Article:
The Banished Immortal
In his own time (701–762), Li Bai’s brilliant poems—shaped by Daoist thought, filled with an irrepressible lust for life—were never given their proper due. Nonetheless, his lines rang out on the lips of tavern singers, soldiers, and writers throughout the Tang dynasty, and his deep desire for a higher, more perfect world gave rise to his nickname: the Banished Immortal. With the instincts of a master novelist, Ha Jin draws on a wide range of historical and literary sources to weave the great poet’s life story, following Bai from his origins on the western frontier to his rambling travels as a young man. Jin also takes us through the poet’s later years—in which he became swept up in a military rebellion that altered the course of China’s history—and the mysterious circumstances of his death.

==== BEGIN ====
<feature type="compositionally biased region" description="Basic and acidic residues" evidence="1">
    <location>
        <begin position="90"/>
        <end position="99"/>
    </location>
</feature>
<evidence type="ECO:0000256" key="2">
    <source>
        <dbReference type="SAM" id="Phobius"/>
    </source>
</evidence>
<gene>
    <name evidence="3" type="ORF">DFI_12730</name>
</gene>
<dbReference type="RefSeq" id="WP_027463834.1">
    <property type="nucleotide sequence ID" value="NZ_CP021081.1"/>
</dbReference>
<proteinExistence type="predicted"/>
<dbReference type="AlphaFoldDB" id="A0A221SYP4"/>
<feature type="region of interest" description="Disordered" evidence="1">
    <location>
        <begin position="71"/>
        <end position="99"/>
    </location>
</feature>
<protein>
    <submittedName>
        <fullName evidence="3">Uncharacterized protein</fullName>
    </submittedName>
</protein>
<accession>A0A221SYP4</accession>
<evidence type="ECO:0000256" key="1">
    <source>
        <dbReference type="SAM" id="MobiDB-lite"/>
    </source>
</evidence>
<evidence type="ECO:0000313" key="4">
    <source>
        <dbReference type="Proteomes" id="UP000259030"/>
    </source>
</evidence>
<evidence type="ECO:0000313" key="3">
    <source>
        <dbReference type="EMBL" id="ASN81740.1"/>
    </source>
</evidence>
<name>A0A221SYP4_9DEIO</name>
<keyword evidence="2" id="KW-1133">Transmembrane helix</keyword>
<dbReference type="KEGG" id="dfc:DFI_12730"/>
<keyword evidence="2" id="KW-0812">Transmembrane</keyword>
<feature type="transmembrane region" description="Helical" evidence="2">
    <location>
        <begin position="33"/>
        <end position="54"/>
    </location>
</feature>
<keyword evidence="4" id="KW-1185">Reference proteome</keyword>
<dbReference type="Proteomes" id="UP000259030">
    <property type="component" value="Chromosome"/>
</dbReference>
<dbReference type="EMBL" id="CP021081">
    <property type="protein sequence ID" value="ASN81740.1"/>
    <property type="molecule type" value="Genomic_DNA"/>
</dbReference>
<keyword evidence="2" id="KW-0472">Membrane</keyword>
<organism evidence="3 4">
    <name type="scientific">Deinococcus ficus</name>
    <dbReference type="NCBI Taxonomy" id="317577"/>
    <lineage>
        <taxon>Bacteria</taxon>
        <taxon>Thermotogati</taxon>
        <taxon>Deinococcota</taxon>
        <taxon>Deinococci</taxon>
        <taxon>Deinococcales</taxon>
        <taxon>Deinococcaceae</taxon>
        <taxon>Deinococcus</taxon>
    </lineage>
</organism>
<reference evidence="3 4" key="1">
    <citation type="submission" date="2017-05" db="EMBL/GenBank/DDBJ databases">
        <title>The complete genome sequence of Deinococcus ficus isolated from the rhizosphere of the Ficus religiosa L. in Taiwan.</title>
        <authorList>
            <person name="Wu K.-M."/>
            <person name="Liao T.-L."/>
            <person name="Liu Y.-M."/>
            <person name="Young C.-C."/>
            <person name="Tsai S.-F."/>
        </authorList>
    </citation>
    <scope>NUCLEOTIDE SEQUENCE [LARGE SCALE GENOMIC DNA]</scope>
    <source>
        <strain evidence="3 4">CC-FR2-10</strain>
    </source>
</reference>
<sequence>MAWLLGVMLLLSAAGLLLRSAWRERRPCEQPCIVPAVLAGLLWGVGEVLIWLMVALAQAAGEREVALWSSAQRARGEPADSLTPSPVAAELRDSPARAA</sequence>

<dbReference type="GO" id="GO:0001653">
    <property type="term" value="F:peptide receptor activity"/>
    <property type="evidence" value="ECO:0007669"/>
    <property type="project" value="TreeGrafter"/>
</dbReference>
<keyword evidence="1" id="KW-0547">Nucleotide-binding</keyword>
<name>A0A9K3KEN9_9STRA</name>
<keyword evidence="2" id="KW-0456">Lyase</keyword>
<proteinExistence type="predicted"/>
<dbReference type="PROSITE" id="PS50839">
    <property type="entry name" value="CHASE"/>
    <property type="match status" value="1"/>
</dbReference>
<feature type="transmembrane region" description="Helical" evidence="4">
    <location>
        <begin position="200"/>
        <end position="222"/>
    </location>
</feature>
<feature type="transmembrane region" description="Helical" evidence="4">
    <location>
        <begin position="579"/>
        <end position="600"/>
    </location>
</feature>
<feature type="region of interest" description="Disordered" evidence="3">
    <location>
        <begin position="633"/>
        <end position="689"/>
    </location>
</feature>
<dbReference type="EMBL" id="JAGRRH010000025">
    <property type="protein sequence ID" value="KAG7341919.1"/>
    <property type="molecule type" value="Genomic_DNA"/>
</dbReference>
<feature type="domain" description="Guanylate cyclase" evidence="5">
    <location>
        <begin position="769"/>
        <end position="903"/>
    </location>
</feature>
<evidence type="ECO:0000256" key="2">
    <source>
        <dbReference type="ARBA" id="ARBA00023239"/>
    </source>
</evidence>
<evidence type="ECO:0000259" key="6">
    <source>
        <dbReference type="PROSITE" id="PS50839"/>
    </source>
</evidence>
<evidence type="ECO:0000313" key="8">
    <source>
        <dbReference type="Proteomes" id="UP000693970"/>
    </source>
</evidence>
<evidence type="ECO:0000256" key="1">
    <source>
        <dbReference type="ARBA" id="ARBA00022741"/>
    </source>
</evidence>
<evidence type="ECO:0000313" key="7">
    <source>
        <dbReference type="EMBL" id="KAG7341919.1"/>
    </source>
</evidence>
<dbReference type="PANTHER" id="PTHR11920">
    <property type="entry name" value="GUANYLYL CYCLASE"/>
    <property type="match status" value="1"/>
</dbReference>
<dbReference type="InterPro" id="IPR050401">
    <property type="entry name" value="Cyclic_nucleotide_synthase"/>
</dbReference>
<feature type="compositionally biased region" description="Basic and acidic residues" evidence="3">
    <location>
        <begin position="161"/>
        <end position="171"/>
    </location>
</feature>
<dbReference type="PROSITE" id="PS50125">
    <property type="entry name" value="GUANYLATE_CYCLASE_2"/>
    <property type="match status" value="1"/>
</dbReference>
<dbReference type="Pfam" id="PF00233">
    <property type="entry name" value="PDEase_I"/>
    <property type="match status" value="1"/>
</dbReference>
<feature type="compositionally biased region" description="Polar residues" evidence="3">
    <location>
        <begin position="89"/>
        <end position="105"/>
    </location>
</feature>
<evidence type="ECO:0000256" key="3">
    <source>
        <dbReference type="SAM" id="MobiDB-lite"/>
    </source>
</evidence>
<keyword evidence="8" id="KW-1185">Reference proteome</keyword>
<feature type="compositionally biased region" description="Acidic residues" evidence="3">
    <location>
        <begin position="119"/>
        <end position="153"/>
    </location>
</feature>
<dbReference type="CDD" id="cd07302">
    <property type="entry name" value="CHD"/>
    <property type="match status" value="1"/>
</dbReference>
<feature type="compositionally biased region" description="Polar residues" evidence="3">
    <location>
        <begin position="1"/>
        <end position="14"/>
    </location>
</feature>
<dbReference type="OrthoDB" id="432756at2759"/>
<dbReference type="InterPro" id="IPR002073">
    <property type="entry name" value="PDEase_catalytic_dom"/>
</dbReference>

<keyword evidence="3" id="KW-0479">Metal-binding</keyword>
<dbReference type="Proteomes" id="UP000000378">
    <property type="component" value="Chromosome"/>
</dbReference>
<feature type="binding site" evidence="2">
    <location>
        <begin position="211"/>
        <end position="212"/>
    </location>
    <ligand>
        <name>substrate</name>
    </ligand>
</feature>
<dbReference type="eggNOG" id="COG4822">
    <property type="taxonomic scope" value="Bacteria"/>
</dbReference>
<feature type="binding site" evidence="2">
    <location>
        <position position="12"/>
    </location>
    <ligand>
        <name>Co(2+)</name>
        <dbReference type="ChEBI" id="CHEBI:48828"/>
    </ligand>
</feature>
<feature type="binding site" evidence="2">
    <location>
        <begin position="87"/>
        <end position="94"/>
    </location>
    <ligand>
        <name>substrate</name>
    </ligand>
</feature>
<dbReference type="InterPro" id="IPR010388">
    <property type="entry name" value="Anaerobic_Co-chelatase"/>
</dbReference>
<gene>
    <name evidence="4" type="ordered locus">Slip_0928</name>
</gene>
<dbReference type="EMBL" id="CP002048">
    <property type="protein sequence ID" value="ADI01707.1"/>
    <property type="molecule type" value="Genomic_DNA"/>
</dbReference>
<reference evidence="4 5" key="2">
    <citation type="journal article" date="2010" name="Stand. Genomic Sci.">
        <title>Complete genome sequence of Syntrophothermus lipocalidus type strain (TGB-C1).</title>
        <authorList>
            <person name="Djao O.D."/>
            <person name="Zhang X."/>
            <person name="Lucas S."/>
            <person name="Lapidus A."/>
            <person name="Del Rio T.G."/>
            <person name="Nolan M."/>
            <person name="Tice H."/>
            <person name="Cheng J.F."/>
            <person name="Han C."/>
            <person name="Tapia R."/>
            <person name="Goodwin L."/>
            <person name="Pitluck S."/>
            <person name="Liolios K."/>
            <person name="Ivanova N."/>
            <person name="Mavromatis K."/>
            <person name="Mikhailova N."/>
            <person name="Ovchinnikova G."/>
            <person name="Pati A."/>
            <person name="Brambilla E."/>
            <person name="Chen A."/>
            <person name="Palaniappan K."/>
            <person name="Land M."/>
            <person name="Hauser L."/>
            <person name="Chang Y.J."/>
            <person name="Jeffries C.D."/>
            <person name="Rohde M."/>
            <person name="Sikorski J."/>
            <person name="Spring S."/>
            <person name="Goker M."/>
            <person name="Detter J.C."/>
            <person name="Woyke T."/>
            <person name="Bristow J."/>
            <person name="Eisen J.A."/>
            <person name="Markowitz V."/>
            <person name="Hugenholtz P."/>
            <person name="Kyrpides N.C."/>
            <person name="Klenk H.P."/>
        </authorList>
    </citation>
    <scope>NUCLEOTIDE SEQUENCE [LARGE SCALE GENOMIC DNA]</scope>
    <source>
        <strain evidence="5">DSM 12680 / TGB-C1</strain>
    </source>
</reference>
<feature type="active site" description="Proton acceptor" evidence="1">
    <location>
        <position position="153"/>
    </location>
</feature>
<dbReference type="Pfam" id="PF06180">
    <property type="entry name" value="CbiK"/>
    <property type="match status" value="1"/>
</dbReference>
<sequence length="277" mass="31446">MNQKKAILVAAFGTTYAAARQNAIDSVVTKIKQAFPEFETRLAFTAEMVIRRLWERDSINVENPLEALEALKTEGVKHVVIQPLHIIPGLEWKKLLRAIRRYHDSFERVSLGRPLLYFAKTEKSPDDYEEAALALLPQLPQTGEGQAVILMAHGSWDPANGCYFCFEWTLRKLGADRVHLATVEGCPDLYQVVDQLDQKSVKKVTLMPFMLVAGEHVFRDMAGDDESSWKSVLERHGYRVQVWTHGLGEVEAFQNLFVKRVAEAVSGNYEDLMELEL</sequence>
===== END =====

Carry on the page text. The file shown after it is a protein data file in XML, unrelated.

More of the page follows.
Today, Bai’s verses remain an inextricable part of the Chinese language—taught to schoolchildren, recited at parties and toasts—and are famed throughout the world. The Banished Immortal is an extraordinary portrait of a poet who both transcended his time and was shaped by it, and whose ability to live, love, drink, dance, and mourn without reservation produced some of the world’s most enduring verses.